I currently have some very old Fiji, aquacultured gulf, haitian and dry marco.

If I had to do it all over again it would be a mix of dry for aquascaping and a few pieces of aquacultured gulf and possibly aquacultured Fiji.
 

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My personal opinion when it comes to live rock is that it should be as "live" as possible. If I could, I would go to the ocean and pull some chunks out and throw them in my tank; hitchhikers and all. There are so many things that come on ocean cultured rock that is a really good idea to have, but often overlooked. I think all those little weird invertebrates that come off of rock like this are awesome and should make more appearances in people's aquariums.
When it comes to my aquarium, I unfortunately don't have such rock. Mine is decent though. It came with some little sponges, limpets, and chitons. I would prefer to get some rock from TBS... but... I'm broke and already have a lot of rock. :(
 

Bill Bolton

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Live rock, from the South Pacific or I wont even set up a reef. My tanks have always been set up using live, straight from the collectors. As the tank cycles and matures, I have found stars, worms, crabs, clams, acros, stylos, mantis, and even octopus on 2 occasions. I tried to set up a 29 gallon cube using dry.... and I hated it so much I sold it within 6 months. So boring, no surprises... just sterile.
I am fortunate that I still have a bunch of rock in storage, and I have a few connections in the collector biz that can still get me real live rock.... just waiting to move into a house to set up my next, (and last), reef.
 

ChadmRoman

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Carib sea life rock imo the best.
Buying different shapes, sizes, shelves, and arches makes for easy aquascaping.
Easy to cycle
It’s color
Worth the money and I personally won’t ever use anything else.
 

va4444

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People use less rock now a days because there is lot of different bio media now. But the word enough is the tricky part of the question. I can use alot of bio media and have less rock but it will still be enough. I have alot of rock myself n could take some out n easily still have enough. I wonder how many people have tried no rock n lots of ceramic bio media, and how it worked out for them. I might experiment with a 10 gallonn a couple fish to see how it works like six months down the road.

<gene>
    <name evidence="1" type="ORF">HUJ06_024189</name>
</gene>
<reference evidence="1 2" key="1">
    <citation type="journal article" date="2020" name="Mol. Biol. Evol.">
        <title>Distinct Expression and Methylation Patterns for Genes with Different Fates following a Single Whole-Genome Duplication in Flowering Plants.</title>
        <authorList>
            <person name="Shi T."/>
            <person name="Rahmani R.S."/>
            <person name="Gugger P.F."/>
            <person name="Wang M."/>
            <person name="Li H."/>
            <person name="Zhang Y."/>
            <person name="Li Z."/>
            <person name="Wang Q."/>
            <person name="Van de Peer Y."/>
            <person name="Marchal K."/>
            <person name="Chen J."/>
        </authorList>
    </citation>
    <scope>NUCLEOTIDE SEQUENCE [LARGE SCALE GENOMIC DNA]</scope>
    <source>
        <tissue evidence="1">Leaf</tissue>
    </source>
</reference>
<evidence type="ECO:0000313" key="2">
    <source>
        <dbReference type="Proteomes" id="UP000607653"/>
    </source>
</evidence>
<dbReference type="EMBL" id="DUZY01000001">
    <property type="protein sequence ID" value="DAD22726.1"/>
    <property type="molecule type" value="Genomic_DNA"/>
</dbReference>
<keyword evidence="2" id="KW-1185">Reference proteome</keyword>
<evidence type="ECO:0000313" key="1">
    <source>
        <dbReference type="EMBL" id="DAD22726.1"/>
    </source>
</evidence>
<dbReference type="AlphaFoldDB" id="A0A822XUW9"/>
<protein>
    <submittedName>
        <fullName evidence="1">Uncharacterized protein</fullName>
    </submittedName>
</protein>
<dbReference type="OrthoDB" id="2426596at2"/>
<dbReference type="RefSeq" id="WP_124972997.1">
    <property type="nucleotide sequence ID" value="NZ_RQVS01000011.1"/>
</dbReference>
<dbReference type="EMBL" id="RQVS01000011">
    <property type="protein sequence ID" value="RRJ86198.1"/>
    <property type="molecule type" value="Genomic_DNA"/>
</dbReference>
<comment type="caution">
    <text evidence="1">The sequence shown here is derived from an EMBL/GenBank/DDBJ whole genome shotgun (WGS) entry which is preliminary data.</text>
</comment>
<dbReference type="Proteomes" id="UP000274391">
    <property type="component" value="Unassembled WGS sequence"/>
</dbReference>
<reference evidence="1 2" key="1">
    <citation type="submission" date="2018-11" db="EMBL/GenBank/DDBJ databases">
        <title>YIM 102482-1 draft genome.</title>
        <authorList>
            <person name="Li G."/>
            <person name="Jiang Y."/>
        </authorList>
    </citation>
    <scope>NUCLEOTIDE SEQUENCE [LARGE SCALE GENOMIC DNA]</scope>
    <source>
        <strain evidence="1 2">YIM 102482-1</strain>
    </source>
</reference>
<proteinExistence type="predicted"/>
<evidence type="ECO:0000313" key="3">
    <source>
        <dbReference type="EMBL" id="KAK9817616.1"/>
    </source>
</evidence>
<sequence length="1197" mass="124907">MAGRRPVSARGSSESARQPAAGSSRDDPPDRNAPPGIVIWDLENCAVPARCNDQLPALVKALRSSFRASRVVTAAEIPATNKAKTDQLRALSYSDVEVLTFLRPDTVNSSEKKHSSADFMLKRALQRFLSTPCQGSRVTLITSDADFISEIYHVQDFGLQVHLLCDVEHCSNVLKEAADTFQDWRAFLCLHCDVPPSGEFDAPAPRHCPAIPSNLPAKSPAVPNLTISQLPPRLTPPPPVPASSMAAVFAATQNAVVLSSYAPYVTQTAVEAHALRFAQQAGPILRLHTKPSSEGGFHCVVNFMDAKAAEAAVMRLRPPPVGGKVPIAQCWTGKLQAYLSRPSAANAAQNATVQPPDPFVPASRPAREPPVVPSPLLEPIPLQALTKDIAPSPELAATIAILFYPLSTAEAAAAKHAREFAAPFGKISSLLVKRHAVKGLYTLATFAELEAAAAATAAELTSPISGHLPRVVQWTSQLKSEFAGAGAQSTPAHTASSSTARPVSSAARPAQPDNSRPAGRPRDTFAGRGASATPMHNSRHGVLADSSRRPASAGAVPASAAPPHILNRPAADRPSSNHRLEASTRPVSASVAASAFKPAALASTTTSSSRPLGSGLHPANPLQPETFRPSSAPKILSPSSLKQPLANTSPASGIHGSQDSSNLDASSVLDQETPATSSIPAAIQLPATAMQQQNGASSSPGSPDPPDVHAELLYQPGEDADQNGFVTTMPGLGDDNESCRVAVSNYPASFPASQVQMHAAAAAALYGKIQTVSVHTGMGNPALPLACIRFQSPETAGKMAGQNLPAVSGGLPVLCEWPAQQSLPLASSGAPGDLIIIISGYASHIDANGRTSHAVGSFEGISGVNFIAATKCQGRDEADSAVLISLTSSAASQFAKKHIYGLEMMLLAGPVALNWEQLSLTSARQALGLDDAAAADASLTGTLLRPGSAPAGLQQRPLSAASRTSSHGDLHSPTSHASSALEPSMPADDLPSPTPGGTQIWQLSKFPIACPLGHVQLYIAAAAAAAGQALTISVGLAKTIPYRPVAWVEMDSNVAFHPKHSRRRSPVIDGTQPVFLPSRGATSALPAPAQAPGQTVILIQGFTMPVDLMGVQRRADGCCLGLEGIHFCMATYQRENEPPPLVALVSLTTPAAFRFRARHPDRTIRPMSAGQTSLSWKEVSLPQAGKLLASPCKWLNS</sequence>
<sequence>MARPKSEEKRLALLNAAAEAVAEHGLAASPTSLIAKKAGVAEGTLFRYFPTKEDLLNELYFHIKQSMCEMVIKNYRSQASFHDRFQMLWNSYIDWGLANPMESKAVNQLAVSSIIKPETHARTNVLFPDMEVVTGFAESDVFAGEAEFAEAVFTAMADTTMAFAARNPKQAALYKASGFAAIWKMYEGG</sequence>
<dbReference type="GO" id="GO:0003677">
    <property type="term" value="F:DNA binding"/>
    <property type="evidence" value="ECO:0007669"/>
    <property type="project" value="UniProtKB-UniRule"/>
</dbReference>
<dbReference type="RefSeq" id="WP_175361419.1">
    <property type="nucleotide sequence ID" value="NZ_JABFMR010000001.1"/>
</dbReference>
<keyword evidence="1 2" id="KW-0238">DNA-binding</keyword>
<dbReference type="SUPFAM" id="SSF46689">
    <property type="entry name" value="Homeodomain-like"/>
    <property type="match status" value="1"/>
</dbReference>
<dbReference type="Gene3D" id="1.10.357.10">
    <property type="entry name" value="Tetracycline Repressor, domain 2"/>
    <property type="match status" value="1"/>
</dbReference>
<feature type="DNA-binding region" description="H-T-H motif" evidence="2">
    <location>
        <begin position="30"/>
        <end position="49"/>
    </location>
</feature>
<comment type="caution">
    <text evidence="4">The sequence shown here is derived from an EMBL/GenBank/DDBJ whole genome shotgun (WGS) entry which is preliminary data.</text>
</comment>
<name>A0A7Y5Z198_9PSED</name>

chaoticreefer

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I believe the best live rock in my limited experience was RAW uncured Fiji which is what my first tank started with. I also tried some Florida gulf aquacultured, I didn't like some of the red macroalgaes that came on it. I had one that was very difficult to control.

I currently have some very old Fiji, aquacultured gulf, haitian and dry marco.

If I had to do it all over again it would be a mix of dry for aquascaping and a few pieces of aquacultured gulf and possibly aquacultured Fiji.

Oh man....I loved raw Fiji live rock when I bought it back in 1999. I bought 2 boxes of it, my only regret was my 100g tank was in my bedroom, imagine cycling 100g tank worth of live rock, back in the days where a wall of rock was popular. Needless to say I had to sleep on the couch few nights. No, I wasn't married, it was the smell that forced me out of my bedroom. While there was a lot of die off but it was full of life. You name it, foot long bristle worms, few types of stars, snails, different colors of sponges, different algae and pods. Only pest I had was a mantis shrimp in which killed my favorite cleaner shrimp on night one (RIP Sammy) before I realized it was in my tank. :( I got him out of there next day!!

Never thought about it but yeah....it's true I had a lot less problems when I had that rock. I made a mistake of getting out of the hobby because I needed a break because I was working 6 days a week and my only day off I was doing tank maintenances. Not too long (few months) after that the great recession came and took care of the 6 days week work schedule. Started back few years later with dry rock, one problem after another.
 

Robinson

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When I setup my initial nano tank, went all man made dry rock. I keep struggling for two years with barely any SPS growth, cyano, dino, algae blooms,etc. When I upgraded my tank I decided to go live rock like I did in the old days. This time was Haiti live rock, two years now from the start of this tank and everything is doing well. No dinos, no algae blooms, no random fish dead and good water stability. Dont get me wrong, a lot of people have success with dry rock but is not for me and never will.
 
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Is your current reef tank the BEST reef aquarium you've ever had?

  • Yes

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  • No

    Votes: 20 15.2%
  • It's a tie

    Votes: 5 3.8%
  • Other (please explain)